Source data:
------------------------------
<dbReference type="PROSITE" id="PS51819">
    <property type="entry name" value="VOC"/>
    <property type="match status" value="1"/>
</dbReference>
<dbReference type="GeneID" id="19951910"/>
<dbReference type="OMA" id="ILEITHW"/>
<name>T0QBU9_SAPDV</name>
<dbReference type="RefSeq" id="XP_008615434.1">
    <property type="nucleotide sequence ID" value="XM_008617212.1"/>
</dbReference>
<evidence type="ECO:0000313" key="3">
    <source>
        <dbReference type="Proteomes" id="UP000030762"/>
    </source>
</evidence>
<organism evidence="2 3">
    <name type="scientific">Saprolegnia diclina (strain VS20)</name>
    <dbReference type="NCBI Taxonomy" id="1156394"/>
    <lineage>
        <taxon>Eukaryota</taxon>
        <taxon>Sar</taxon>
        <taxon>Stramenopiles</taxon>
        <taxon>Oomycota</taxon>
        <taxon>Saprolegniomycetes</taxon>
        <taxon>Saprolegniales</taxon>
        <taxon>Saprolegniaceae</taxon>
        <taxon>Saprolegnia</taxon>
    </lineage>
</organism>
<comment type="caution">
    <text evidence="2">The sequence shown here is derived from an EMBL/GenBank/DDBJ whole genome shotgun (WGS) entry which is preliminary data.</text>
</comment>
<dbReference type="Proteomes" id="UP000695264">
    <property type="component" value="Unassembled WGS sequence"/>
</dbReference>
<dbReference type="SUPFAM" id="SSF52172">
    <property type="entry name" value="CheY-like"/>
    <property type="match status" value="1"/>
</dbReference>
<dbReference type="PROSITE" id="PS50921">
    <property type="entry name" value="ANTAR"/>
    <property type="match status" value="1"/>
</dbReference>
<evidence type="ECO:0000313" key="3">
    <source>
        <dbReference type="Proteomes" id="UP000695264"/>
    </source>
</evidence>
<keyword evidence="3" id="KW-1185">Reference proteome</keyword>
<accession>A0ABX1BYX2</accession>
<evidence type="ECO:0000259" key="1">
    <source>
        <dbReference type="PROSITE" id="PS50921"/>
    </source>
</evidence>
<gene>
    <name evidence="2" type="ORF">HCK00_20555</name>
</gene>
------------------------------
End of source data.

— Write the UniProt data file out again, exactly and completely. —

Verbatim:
<dbReference type="PROSITE" id="PS51819">
    <property type="entry name" value="VOC"/>
    <property type="match status" value="1"/>
</dbReference>
<dbReference type="GeneID" id="19951910"/>
<dbReference type="OMA" id="ILEITHW"/>
<name>T0QBU9_SAPDV</name>
<dbReference type="RefSeq" id="XP_008615434.1">
    <property type="nucleotide sequence ID" value="XM_008617212.1"/>
</dbReference>
<evidence type="ECO:0000313" key="3">
    <source>
        <dbReference type="Proteomes" id="UP000030762"/>
    </source>
</evidence>
<organism evidence="2 3">
    <name type="scientific">Saprolegnia diclina (strain VS20)</name>
    <dbReference type="NCBI Taxonomy" id="1156394"/>
    <lineage>
        <taxon>Eukaryota</taxon>
        <taxon>Sar</taxon>
        <taxon>Stramenopiles</taxon>
        <taxon>Oomycota</taxon>
        <taxon>Saprolegniomycetes</taxon>
        <taxon>Saprolegniales</taxon>
        <taxon>Saprolegniaceae</taxon>
        <taxon>Saprolegnia</taxon>
    </lineage>
</organism>
<comment type="caution">
    <text evidence="2">The sequence shown here is derived from an EMBL/GenBank/DDBJ whole genome shotgun (WGS) entry which is preliminary data.</text>
</comment>
<dbReference type="Proteomes" id="UP000695264">
    <property type="component" value="Unassembled WGS sequence"/>
</dbReference>
<dbReference type="SUPFAM" id="SSF52172">
    <property type="entry name" value="CheY-like"/>
    <property type="match status" value="1"/>
</dbReference>
<dbReference type="PROSITE" id="PS50921">
    <property type="entry name" value="ANTAR"/>
    <property type="match status" value="1"/>
</dbReference>
<evidence type="ECO:0000313" key="3">
    <source>
        <dbReference type="Proteomes" id="UP000695264"/>
    </source>
</evidence>
<keyword evidence="3" id="KW-1185">Reference proteome</keyword>
<accession>A0ABX1BYX2</accession>
<evidence type="ECO:0000259" key="1">
    <source>
        <dbReference type="PROSITE" id="PS50921"/>
    </source>
</evidence>
<gene>
    <name evidence="2" type="ORF">HCK00_20555</name>
</gene>